Uneven as a Senator, Santorum Not Perceived as Presidential

It’s typical in Washington to look at a Senator and see a president; Rick Santorum elicited no such illusions during a 12-year Senate career that ended in 2007.

Republicans familiar with Santorum’s Senate tenure said that his prospects for capitalizing on a surprisingly strong second-place finish in the Iowa caucuses depend on which “Rick” shows up in the primary campaigns to come. “He was like Dr. Jekyll and Mr. Hyde,” said a former Senate Republican leadership aide who served on Capitol Hill when Santorum was a Senator. “He was great at delivering the GOP message, but then he would say outrageous things and get himself into trouble.”

Santorum, elected to represent a Western Pennsylvania House district in 1990 and then to the Senate in 1994, is remembered as a politician of contradictions.

He polled strongly enough with Democrats to win re-election in 2000, outperforming George W. Bush, who lost the Keystone State to Vice President Al Gore; six years later Santorum lost re-election by a wider margin than any other GOP Senator on the ballot. The conventional view of Santorum is of an inflexible, right-wing Republican, but he also can be a political pragmatist. In 2004, he campaigned hard to help then-Sen. Arlen Specter, a moderate, defeat conservative favorite Pat Toomey in a GOP primary.

On Capitol Hill, Santorum is remembered as a Member who was at times smart, politically astute and a capable Senate Republican Conference chairman. Former staffers remember him as a kind boss, and Republican lobbyists say he was a talented fundraiser who helped his fellow Republicans haul cash.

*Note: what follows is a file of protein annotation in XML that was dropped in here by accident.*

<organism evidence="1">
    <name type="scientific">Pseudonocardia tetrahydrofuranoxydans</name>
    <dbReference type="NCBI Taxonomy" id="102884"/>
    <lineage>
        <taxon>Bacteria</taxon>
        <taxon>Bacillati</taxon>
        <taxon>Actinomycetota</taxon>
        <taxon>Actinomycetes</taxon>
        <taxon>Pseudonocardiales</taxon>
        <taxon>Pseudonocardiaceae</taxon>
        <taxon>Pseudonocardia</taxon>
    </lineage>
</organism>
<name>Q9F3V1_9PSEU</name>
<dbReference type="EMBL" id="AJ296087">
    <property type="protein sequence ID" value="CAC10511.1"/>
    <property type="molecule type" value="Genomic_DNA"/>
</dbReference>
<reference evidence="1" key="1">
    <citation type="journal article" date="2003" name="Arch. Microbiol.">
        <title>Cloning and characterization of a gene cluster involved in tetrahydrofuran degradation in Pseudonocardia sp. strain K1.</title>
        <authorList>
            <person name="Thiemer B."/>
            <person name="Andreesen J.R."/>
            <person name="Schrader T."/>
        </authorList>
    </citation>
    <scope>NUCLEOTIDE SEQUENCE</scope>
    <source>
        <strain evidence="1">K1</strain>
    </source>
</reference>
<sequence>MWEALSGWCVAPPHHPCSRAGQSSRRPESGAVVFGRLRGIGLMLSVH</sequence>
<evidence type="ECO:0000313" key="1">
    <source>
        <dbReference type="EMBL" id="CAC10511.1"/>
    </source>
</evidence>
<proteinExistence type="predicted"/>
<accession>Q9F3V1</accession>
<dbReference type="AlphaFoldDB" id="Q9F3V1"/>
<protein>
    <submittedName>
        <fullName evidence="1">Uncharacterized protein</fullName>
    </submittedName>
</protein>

However, he regularly undermined himself. His often-abrasive personal style irritated fellow Senators, while his lack of discipline and penchant for unscripted remarks regularly created unnecessary political headaches.

“For a presidential campaign and the scrutiny that comes with it, Rick has a problem: He’s just not a stick-to-the-script guy and never will be,” a former Senate leadership adviser said. “He speaks from the heart, that’s just who he is.”

Former staffers recall instances in which Santorum would cast aside prepared remarks before important political speeches and instead speak extemporaneously, including during the 2006 election cycle when his targeted re-election bid against now-Sen. Bob Casey (D) received constant, heavy scrutiny from the national media. This style could be problematic in a presidential campaign, where rhetorical discipline and repetition are often imperative to success.

As he ramped up his appearances in New Hampshire ahead of that state’s first-in-the-nation primary on Tuesday, Santorum seemed to acknowledge his penchant for impolitic statements even as he made one.

Responding to a question about devoutly religious candidates at a town hall on Thursday, Santorum said, “We always need a Jesus candidate,” according to a Twitter post from John Harwood of the New York Times. He followed up by saying, “I know you’re not supposed to talk about that in NH,” Harwood noted.

Santorum is highly knowledgeable on the issues, the former Senate leadership adviser said. But his habit of speaking off the cuff “can lead him to say things that in hindsight he might regret.”